On February 6, 2016, Charles “Chris” Harrell was walking down the street drinking coffee while Cincinnati police officer Baron Osterman followed him on a bicycle. Harrell began recording Osterman with his cell phone, alleging that Osterman was racially profiling him.
Osterman’s actions in the video appear to validate Harrell’s allegation when Harrell, likely distracted by recording Osterman, crosses against a “Don’t Walk” signal on a street that is clearly free of all vehicular traffic, leading to Osterman stopping him for the minor pedestrian traffic violation.
Osterman orders Harrell to put down his phone. Harrell refuses, citing his Constitutional rights, likely referring to his right to record the police, and instead reaches into his pocket to retrieve his identification.
Osterman then orders Harrell to remove his hand from his pocket, then promptly forces the phone out of Harrell’s hand, shoving him against a wall and arresting him.
According to cincinnati.com, Harrell was charged with a pedestrian violation, possession of less than 100 grams of marijuana and resisting arrest. In a sworn complaint, Osterman states that, “The final charge was the result of Harrell’s refusal to stop reaching into his pockets, delaying the arrest.”
There is nothing to indicate that any action before Harrell began recording led to his arrest, and in the video, Osterman is clearly following Harrell, apparently waiting for an opportunity to stop him.
In this case, “jaywalking” (Sec. 506-40-A of Ohio law) gave Osterman that opportunity. It is well documented in The New Jim Crow and elsewhere that minor traffic violations are used to make searches to perpetuate the drug war, and are disproportionately used against people of color, saddling them with criminal charges for possession of small amounts of marijuana, which is exactly what occurred in this case.
These charges can disadvantage people for the rest of their lives, primarily through sending them into a cycle of interactions with the criminal justice system, which has also occurred in this case.
Harrell, who posted the video of his arrest to Facebook on March 1, already appears to be facing retaliatory actions by the Cincinnati police.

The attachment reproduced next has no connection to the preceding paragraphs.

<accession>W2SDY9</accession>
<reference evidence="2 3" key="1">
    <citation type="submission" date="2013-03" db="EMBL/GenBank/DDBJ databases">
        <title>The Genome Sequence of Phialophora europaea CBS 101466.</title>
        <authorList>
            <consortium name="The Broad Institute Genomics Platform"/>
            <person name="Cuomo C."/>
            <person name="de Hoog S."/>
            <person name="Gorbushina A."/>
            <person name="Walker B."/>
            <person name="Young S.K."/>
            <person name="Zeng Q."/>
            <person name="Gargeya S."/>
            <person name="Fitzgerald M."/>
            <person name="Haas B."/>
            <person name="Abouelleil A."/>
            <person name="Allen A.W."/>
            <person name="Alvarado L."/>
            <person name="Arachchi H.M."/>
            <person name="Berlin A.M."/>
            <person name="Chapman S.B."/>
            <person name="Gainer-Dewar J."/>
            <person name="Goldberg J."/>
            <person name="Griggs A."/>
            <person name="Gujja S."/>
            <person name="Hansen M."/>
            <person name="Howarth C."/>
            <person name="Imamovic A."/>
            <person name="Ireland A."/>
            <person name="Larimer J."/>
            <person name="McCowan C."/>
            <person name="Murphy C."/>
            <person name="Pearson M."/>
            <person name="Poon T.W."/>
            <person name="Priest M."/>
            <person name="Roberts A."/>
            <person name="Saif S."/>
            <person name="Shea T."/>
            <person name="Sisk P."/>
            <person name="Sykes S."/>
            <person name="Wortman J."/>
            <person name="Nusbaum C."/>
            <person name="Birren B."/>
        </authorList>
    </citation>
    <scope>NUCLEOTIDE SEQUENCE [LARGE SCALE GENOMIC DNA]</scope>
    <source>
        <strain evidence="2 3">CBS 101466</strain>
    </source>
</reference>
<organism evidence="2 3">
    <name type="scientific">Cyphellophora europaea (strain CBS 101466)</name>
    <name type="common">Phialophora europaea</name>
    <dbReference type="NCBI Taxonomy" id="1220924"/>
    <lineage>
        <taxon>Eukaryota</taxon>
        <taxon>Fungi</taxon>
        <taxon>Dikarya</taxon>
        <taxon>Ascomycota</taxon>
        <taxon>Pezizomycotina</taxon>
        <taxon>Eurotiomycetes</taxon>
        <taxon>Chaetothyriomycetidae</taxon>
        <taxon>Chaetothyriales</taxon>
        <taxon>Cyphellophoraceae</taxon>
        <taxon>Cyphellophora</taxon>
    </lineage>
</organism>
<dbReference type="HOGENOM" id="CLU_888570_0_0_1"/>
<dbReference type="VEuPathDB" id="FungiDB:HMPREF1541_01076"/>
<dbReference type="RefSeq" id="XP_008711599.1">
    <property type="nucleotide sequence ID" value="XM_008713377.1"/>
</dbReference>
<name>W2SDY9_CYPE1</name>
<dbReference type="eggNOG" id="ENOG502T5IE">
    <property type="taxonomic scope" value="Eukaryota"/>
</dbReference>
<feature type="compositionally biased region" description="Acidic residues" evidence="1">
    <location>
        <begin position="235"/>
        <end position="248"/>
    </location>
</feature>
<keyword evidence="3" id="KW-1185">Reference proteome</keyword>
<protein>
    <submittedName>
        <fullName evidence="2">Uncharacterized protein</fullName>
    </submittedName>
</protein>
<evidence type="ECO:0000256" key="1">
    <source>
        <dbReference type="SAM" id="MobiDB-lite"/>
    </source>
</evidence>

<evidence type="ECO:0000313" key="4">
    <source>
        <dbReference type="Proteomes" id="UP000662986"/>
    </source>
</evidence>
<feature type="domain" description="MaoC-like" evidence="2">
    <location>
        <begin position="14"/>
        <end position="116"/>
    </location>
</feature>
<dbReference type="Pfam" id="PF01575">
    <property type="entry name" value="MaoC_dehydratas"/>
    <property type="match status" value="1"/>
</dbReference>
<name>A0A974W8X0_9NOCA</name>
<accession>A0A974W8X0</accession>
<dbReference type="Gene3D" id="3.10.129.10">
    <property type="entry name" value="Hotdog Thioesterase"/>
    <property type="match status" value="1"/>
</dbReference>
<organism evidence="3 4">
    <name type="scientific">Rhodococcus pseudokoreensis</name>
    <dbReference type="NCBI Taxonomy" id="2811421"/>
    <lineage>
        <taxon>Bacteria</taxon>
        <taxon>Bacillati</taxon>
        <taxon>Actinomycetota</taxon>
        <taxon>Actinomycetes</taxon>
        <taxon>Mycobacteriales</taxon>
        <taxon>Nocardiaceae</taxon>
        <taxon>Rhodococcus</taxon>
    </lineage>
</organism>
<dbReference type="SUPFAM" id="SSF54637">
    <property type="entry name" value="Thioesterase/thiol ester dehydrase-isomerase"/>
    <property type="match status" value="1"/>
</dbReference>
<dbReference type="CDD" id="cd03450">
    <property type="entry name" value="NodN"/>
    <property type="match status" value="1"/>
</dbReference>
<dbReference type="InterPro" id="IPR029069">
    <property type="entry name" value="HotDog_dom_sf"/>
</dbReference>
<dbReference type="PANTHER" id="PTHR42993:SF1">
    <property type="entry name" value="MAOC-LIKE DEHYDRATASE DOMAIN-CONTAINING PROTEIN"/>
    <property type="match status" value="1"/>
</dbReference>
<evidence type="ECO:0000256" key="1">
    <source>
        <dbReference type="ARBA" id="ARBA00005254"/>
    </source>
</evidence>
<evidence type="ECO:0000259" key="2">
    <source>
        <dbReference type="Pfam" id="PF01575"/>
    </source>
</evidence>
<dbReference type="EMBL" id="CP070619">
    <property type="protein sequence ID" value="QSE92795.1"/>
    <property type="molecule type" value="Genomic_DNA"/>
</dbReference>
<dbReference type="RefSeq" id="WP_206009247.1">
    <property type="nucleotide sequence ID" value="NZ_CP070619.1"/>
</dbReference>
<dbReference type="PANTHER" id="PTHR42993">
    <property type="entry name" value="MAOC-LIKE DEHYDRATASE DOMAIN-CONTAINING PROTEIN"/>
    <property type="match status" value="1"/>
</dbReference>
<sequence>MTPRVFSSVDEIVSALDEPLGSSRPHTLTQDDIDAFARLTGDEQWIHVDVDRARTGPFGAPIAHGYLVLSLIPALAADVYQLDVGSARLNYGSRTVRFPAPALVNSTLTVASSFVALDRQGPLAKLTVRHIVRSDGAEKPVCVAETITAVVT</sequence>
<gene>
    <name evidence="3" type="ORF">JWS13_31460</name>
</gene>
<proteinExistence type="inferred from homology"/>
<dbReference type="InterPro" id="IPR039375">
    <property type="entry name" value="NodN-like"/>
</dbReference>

After the video went viral, Harrell went to court for the pedestrian traffic violation. He took a photo of three officers standing in a courthouse hallway, one likely to be the arresting officer, and posted them to Facebook.
And that landed him back in jail.
According to cincinnati.com, a warrant was issued for his arrest on Friday for contempt of court after he posted the photo to Facebook. He has yet to be released.
The local news site reported that “the Hamilton County Courthouse security policy bans cell phones and cameras from being used in “in any courtroom or hearing room, jury room, judge’s chambers or ancillary area (to be determined in the sole discretion of the Court) without the express permission of the Court.”
WCPO reported that an assistant city prosecutor named Bernadette Longano “witnessed Harrell taking photos in the hallway of the courthouse Monday and recognized the photos when she was shown them Friday.”
However, nothing in the administrative rules for the courts in Ohio bans taking photographs in hallways, corridors, or lobbies. Indeed, contempt of court is largely reserved for actions committed in courtrooms, not other parts of court houses.
And although the Hamilton Court website states on its website that it bans the use of “cellphones, pagers, cameras, or any other electronic devices” without permission from the courts, it does not refer to a rule or code that would make this statement binding.
History of Abuse
The Cincinnati Police Department has a history of racial bias, most notably leading to the Cincinnati riots of 2001 and subsequent investigations into the department’s practices and policies. Cincinnati is also the city that invented the term “jaywalking” and criminalized the practice.
Officer Osterman has himself been accused of engaging in this department-wide racially-biased policing. In 2003, he was one of two officers who savagely beat an unarmed black man to death, captured on the dash cam video below.
In the civil complaint for this action, the family of the deceased alleged the following:
The city and Osterman filed a motion to dismiss. The judge denied their motion, deciding that a reasonable jury could find the defendants guilty, but a court of appeals overturned that decision and ruled that the city and officers had qualified immunity.
UPDATE: The Facebook page for the Hamilton County courthouse is filled with photos taken inside that apparently did not result in arrest and incarceration.
Call the Hamilton County Courthouse to inquire how often they enforce policy that does not appear to part of any official administrative rule. (513) 946-6029